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An automotive battery is a rechargeable battery that is used to start a motor vehicle. Its main purpose is to provide an electric current to the electric-powered starting motor, which in turn starts the chemically-powered internal combustion engine that actually propels the vehicle. Once the engine is running, power for the car's electrical systems is still supplied by the battery, with the alternator charging the battery as demands increase or decrease.
Typically, starting uses less than three percent of the battery capacity. For this reason, automotive batteries are designed to deliver maximum current for a short period of time. They are sometimes referred to as "SLI batteries" for this reason, for starting, lighting and ignition. SLI batteries are not designed for deep discharging, and a full discharge can reduce the battery's lifespan.
As well as starting the engine, an SLI battery supplies the extra power necessary when the vehicle's electrical requirements exceed the supply from the charging system. It is also a stabilizer, evening out potentially damaging voltage spikes. While the engine is running, most of the power is provided by the alternator, which includes a voltage regulator to keep the output between 13.5 and 14.5 V. Modern SLI batteries are lead-acid type, using six series-connected cells to provide a nominal 12 volt system (in most passenger vehicles and light trucks), or twelve cells for a 24 volt system in heavy trucks or earth-moving equipment, for example.
Gas explosions can occur at the negative electrode where hydrogen gas can build up due to blocked battery vents or a poorly ventilated setting, combined with an ignition source. Explosions during engine start up are typically associated with corroded or dirty battery posts. A 1993 study by the US National Highway Traffic Safety Administration said that 31% of vehicle battery explosion injuries occurred while charging the battery. The next most common scenarios were while working on cable connections, while jump starting, typically by failing to connect to the dead battery before the charging source and failing to connect to the vehicle chassis rather than directly to the grounded battery post, and while checking fluid levels. Close to two thirds of those injured suffered chemical burns, and nearly three fourths suffered eye injuries, among other possible injuries.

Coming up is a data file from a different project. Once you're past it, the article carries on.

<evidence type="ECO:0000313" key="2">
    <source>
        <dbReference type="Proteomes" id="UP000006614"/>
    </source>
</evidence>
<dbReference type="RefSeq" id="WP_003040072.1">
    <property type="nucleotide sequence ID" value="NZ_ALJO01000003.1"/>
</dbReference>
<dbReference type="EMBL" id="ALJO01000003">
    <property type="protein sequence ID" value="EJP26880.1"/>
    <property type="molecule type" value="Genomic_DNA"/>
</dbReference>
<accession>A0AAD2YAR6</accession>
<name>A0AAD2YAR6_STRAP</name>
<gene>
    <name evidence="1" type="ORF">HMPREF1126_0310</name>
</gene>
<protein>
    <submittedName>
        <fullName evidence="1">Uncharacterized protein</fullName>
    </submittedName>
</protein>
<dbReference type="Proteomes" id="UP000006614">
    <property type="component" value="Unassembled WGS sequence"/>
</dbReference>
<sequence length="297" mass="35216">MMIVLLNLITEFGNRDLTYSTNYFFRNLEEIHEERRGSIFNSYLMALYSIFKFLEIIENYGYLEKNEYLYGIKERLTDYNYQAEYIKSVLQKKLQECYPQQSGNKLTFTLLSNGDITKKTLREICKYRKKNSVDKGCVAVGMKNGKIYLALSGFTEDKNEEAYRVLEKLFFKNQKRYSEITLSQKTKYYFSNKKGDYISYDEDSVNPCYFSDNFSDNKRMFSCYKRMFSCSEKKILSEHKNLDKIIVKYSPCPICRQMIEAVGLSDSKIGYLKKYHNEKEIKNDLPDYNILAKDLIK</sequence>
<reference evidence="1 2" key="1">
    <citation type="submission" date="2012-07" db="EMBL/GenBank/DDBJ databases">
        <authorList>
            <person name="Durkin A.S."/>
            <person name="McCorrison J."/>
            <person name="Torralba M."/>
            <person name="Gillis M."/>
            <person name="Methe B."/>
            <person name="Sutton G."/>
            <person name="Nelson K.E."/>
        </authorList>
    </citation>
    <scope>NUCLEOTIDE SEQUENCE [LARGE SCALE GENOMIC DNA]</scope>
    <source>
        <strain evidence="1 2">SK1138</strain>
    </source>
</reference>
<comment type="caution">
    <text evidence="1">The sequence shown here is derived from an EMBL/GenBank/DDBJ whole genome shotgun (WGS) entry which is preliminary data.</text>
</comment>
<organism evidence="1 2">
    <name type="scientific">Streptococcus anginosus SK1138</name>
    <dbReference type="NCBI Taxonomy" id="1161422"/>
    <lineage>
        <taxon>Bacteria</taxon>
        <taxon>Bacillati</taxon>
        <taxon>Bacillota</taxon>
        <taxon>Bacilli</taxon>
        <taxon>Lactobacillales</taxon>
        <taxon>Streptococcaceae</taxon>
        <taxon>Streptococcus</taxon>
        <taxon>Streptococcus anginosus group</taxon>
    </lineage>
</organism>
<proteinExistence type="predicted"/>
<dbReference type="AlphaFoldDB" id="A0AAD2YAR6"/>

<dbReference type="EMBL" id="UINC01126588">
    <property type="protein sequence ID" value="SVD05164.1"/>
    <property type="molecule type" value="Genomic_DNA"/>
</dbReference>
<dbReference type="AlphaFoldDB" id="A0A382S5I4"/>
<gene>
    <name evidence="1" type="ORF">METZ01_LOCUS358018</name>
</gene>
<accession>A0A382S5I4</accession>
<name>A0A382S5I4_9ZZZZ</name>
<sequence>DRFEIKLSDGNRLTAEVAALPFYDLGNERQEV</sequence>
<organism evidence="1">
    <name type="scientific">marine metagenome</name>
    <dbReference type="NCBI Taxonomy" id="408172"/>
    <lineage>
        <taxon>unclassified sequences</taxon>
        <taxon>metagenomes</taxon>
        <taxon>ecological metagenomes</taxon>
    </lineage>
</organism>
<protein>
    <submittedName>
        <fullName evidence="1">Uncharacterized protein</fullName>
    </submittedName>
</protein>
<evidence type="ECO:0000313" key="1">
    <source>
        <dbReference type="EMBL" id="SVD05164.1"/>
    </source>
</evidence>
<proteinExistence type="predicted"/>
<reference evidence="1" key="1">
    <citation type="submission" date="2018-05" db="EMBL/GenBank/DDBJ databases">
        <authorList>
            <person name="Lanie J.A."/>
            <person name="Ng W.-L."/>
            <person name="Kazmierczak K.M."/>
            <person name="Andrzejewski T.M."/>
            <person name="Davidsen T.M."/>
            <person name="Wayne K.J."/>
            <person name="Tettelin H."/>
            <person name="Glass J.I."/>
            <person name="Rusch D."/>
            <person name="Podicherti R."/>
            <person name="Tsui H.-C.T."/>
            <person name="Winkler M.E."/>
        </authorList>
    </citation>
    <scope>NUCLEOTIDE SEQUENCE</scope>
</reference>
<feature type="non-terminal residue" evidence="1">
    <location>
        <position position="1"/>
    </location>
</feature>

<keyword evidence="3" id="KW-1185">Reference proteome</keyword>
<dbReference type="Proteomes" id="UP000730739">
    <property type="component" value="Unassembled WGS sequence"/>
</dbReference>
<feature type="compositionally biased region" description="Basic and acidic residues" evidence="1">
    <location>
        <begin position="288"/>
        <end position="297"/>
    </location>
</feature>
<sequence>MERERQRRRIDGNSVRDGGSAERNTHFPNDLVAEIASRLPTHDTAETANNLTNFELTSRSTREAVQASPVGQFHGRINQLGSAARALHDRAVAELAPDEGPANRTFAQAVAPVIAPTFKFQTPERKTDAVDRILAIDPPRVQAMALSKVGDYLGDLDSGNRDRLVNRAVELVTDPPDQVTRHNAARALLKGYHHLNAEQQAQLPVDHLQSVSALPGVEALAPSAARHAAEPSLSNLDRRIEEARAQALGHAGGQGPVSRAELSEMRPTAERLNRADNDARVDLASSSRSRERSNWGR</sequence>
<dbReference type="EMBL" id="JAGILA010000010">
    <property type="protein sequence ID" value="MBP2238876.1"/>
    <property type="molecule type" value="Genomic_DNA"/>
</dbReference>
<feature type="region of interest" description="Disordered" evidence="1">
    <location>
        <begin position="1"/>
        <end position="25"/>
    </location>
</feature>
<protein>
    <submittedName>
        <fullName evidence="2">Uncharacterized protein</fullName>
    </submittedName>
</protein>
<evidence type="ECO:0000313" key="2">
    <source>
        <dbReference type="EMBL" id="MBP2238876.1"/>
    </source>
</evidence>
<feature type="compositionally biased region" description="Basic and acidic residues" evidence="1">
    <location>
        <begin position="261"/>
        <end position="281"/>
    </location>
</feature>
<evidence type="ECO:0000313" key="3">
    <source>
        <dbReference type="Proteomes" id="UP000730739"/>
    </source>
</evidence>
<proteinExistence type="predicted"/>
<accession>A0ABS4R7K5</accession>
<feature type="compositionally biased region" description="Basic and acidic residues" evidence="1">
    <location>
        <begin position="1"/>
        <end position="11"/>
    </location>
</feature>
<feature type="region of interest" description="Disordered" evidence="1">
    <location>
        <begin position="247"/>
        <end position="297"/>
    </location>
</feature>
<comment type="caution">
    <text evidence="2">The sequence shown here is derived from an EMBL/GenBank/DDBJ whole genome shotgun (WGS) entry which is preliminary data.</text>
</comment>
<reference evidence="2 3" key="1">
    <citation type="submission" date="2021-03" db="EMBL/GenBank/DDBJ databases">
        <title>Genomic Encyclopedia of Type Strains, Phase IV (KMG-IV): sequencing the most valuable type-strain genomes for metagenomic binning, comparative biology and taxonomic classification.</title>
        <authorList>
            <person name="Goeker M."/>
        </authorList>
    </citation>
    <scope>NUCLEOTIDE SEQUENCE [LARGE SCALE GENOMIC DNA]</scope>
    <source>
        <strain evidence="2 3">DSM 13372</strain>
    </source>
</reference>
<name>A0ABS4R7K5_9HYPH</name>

An automobile battery is an example of a wet cell battery, with six cells. Each cell of a lead storage battery consists of alternate plates made of a lead alloy grid filled with sponge lead (cathode plates) or coated with lead dioxide (anode). Each cell is filled with a sulfuric acid solution, which is the electrolyte. Initially, cells each had a filler cap, through which the electrolyte level could be viewed and which allowed water to be added to the cell. The filler cap had a small vent hole which allowed hydrogen gas generated during charging to escape from the cell.
The cells are connected by short heavy straps from the positive plates of one cell to the negative plates of the adjacent cell. A pair of heavy terminals, plated with lead to resist corrosion, are mounted at the top, sometimes the side, of the battery. Early auto batteries used hard rubber cases and wooden plate separators. Modern units use plastic cases and woven sheets to prevent the plates of a cell from touching and short-circuiting.
In the past, auto batteries required regular inspection and maintenance to replace water that was decomposed during the operation of the battery. "Low-maintenance" (sometimes called "zero-maintenance") batteries use a different alloy for the plate elements, reducing the amount of water decomposed on charging. A modern battery may not require additional water over its useful life; some types eliminate the individual filler caps for each cell. A weakness of these batteries is that they are very intolerant of deep discharge, such as when the car battery is completely drained by leaving the lights on. This coats the lead plate electrodes with lead sulfate deposits and can reduce the battery's lifespan by a third or more.
VRLA batteries, also known as absorbed glass mat (AGM) batteries are more tolerant of deep discharge but are more expensive. VRLA batteries do not permit addition of water to the cell. The cells each have an automatic pressure release valve, to protect the case from rupture on severe overcharge or internal failure. A VRLA battery cannot spill its electrolyte which makes it particularly useful in vehicles such as motorcycles.
Batteries are typically made of six galvanic cells in a series circuit. Each cell provides 2.1 volts for a total of 12.6 volts at full charge. During discharge, at the negative (lead) terminal a chemical reaction releases electrons to the external circuit, and at the positive (lead oxide) terminal another chemical reaction absorbs electrons from the external circuit. This drives the electrons through the external circuit wire (an electrical conductor) to produce an electric current (electricity). As the battery discharges, the acid of the electrolyte reacts with the materials of the plates, changing their surface to lead sulfate. When the battery is recharged, the chemical reaction is reversed: the lead sulfate reforms into lead dioxide. With the plates restored to their original condition, the process may be repeated.
Some vehicles use other starter batteries. The 2010 Porsche 911 GT3 RS has a lithium-ion battery as an option to save weight. Heavy vehicles may have two batteries in series for a 24 V system or may have series-parallel groups of batteries supplying 24 V.
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